Lane Center Staff

Erin Brigham


Erin Brigham wearing navy blueErin Brigham is the director of the Joan and Ralph Lane Center for Catholic Social Thought and the Ignatian Tradition and teaches in the department of theology and religious studies. Passionate about theological research, her most recent books include Church as Field Hospital: Toward an Ecclesiology of Sanctuary (2022) and Women Engaging the Catholic Social Tradition: Solidarity Toward the Common Good (2022), co-edited with Mary Johnson. She is currently studying the impact of the pandemic on faith and religious practices. She grew up near the beautiful Rocky Mountains of Western Montana and now lives in San Francisco with her family.


Mark Miller

Mark Miller wearing a blue shirtMark Miller is associate professor of systematic (philosophical) theology.  His mother came from the Philippines, his father from Maine, and they met in the middle as students at USF in the 1960s.  His specialty is human development and redemption, particularly our ongoing, communal conversion to greater knowledge, love, and service of God and all things.  His PhD dissertation is entitled, "Why the Passion?: Bernard Lonergan on the Cross as Communication." His undergraduate degree concentrated on Humanities in International Affairs.

Professor Miller has taught at Ateneo de Zamboanga, University of Asia and the Pacific, Boston College, Georgetown University, Santa Clara, and Seton Hall (as inaugural Toth/Lonergan Endowed Visiting Chair), as well as at Mt. Calvary Elementary School in Forestville, MD and Bishop Gorman High School in Las Vegas, NV. At USF he teaches in Catholic Studies, Philippine Studies, and the St. Ignatius Institute. He helps coach the USF Taekwondo Club/Team.


Evelyn Rodriguez

Evelyn Rodriguez wearing a purple shirt Evelyn I. Rodriguez is a second-generation Pinay, who was born in Honolulu, raised in San Diego, and is now an Associate Professor for the University of San Francisco's Department of Sociology. She also is a faculty member in Critical Diversity Studies, Asian American Studies, and the Maria Elena Yuchengco Philippine Studies Program. She graduated Phi Beta Kappa and magna cum laude from UC San Diego as a Sociology major/Ethnic Studies minor; and received her MA and PhD from UC Berkeley's Sociology program. She has taught Asian and Pacific Islanders in U.S. Society, People of Mixed Descent, U.S. Immigration and Settlement, and Community Organizing, as well as Research Methods, Thesis Workshop, and for the USF Honors College.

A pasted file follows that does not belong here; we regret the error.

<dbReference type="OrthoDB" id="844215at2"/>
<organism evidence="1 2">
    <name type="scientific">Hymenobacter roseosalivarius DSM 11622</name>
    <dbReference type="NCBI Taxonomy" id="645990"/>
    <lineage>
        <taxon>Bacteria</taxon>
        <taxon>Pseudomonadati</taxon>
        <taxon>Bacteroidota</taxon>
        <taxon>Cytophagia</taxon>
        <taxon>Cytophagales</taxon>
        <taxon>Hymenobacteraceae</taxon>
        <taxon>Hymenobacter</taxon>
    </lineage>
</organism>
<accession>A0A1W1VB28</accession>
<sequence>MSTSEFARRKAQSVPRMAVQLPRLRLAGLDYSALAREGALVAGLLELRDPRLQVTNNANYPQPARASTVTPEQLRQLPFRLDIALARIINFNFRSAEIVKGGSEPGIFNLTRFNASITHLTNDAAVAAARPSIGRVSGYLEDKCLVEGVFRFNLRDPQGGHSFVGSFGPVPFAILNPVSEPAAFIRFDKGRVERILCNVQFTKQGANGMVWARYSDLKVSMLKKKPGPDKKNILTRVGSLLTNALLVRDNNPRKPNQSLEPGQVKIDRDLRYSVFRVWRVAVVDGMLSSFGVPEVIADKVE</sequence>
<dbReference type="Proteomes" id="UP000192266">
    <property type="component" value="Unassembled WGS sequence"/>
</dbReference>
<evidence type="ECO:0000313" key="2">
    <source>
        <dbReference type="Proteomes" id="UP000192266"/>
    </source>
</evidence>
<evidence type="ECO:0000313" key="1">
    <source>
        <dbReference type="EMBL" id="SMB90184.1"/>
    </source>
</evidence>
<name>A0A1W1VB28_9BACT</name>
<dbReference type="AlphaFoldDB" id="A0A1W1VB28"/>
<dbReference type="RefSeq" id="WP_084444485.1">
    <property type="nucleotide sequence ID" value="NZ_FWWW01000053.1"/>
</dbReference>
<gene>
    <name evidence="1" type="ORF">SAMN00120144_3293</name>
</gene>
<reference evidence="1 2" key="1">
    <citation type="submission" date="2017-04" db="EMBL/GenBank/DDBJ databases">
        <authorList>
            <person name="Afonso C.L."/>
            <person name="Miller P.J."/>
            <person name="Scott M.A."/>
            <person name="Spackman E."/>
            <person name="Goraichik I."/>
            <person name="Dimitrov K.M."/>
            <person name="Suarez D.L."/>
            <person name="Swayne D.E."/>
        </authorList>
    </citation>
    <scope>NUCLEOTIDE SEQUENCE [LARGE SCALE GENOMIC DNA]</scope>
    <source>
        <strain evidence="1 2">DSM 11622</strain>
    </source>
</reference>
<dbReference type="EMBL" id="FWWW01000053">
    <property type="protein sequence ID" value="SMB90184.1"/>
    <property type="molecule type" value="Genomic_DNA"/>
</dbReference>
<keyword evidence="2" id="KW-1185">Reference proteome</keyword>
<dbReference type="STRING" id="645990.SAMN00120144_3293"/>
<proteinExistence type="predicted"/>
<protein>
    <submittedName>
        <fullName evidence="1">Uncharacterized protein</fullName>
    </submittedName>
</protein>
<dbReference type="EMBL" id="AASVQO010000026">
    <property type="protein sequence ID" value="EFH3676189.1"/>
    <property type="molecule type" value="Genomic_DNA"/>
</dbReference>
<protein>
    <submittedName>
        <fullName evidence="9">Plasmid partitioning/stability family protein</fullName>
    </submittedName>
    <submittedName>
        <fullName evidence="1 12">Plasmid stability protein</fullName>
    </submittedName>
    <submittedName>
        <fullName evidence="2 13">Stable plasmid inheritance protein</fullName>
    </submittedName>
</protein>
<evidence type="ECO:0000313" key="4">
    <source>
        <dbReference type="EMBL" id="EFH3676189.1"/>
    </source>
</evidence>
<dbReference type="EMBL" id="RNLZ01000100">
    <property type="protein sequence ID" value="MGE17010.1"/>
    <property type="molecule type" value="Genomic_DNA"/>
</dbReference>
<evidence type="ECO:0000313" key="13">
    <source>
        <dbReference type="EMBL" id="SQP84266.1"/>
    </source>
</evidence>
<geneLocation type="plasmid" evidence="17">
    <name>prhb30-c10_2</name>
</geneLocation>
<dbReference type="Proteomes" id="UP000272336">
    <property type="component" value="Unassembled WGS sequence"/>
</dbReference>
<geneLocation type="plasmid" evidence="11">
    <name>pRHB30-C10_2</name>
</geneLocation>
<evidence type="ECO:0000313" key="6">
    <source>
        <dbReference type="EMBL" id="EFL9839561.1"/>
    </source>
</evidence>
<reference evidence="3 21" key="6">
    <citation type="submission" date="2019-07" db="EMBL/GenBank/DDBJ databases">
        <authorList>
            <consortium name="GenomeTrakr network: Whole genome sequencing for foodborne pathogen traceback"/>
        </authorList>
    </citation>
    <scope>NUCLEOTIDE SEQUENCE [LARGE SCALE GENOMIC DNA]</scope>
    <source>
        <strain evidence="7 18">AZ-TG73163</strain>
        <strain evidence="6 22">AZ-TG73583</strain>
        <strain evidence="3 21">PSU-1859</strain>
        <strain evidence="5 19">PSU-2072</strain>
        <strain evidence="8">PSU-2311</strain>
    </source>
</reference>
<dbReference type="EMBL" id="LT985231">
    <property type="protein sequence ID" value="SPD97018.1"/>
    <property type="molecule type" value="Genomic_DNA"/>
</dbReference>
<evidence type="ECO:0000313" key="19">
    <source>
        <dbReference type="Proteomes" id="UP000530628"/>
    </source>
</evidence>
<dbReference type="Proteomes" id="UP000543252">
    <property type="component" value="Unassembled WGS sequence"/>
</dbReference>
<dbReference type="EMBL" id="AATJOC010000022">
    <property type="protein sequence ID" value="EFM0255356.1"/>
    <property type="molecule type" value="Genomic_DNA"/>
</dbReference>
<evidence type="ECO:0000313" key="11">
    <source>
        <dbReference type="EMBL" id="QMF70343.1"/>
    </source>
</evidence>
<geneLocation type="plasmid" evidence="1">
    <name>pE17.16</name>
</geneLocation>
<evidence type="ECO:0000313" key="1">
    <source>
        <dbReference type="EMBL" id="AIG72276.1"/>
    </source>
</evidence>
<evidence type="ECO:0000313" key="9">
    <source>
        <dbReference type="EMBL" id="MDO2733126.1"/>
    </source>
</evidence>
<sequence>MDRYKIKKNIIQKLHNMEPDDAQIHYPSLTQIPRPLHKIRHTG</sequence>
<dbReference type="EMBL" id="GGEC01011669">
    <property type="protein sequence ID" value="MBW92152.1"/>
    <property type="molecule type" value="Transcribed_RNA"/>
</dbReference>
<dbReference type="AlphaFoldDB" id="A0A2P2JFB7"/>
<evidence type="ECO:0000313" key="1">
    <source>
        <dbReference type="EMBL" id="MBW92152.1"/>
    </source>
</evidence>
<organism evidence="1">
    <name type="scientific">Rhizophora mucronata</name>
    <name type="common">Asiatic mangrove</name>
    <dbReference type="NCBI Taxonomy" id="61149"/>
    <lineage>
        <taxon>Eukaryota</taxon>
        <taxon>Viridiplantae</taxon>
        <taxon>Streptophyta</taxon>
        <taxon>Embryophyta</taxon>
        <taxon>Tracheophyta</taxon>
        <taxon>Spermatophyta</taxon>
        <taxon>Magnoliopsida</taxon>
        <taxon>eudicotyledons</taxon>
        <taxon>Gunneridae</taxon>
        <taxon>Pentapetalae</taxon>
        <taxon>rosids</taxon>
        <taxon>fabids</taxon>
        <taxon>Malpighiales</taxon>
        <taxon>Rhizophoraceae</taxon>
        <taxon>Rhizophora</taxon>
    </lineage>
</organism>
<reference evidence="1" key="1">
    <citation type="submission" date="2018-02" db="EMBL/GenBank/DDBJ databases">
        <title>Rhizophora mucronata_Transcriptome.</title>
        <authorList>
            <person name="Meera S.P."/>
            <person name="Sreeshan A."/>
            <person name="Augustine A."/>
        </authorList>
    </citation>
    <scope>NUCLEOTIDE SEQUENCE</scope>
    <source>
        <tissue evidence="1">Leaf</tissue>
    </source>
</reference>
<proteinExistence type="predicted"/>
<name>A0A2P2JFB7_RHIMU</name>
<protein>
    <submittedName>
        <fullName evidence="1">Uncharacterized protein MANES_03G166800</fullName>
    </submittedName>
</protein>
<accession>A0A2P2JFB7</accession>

Professor Rodriguez studies race, ethnicity, immigration, gender, culture, families, and identity in the United States, the Philippines, and Latin America. Her first book, Celebrating Debutantes and Quinceañeras: Coming of Age in American Ethnic Communities (Temple University Press 2013), used female coming-of-age rituals as windows into the lives of second-generation daughters and their immigrant Mexican and Filipino families. Her forthcoming book explores how American young adults of AIAN, Asian, Latinx, NHPI, and or multiracial ancestry experience race and approach civic engagement, especially to better comprehend if and how "the racialized middle" might transform how we understand race and politics in US society.


Joseph Nguyen, S.J.


Father Joe wearing a blue shirt and maroon vestFather Joseph is a Jesuit Priest of the U.S. West Province of the Society of Jesus. Prior to coming to the University of San Francisco, he was a lecturer in the Department of Religious Studies at Gonzaga University for five years where he taught courses in Catholic Christian foundations and Christian and Ignatian spirituality and served as the Associate Director for the Catholic Studies program. He earned a Doctorate in Sacred Theology (S.T.D.) from the Jesuit School of Theology at Santa Clara University in 2015 with a dissertation on the theology of divine union in Maximus the Confessor and Ignatius of Loyola. Father Joseph's area of specialty is systematic theology and Christian Spirituality with an emphasis on early Christian spiritual theology and Ignatian spirituality. He published a book: Apatheia in the Christian Tradition: An Ancient Spirituality and Its Contemporary Relevance (Cascade Books, 2018), and is currently writing a second book: Christian Contemplation: Theological Foundations and Contemporary Practice (forthcoming). The Jesuit theologian, Karl Rahner, S.J., once said, “The Christian of the future will be a mystic or he will not exist at all.” His saying guides Father Joseph's approach to theology and spirituality. He joined the Department of Theology and Religious Studies as an assistant professor in the fall of 2020. 


Talia Knowles

Talia Knowles wearing a black turtleneckTalia Knowles is the Program Assistant for the Lane Center. She earned her MA in English Literature and Culture from King's College London and is passionate about applying this knowledge to furthering the Lane Center's mission. In her free time, Talia enjoys reading, cooking, and walking her poodle through Golden Gate Park.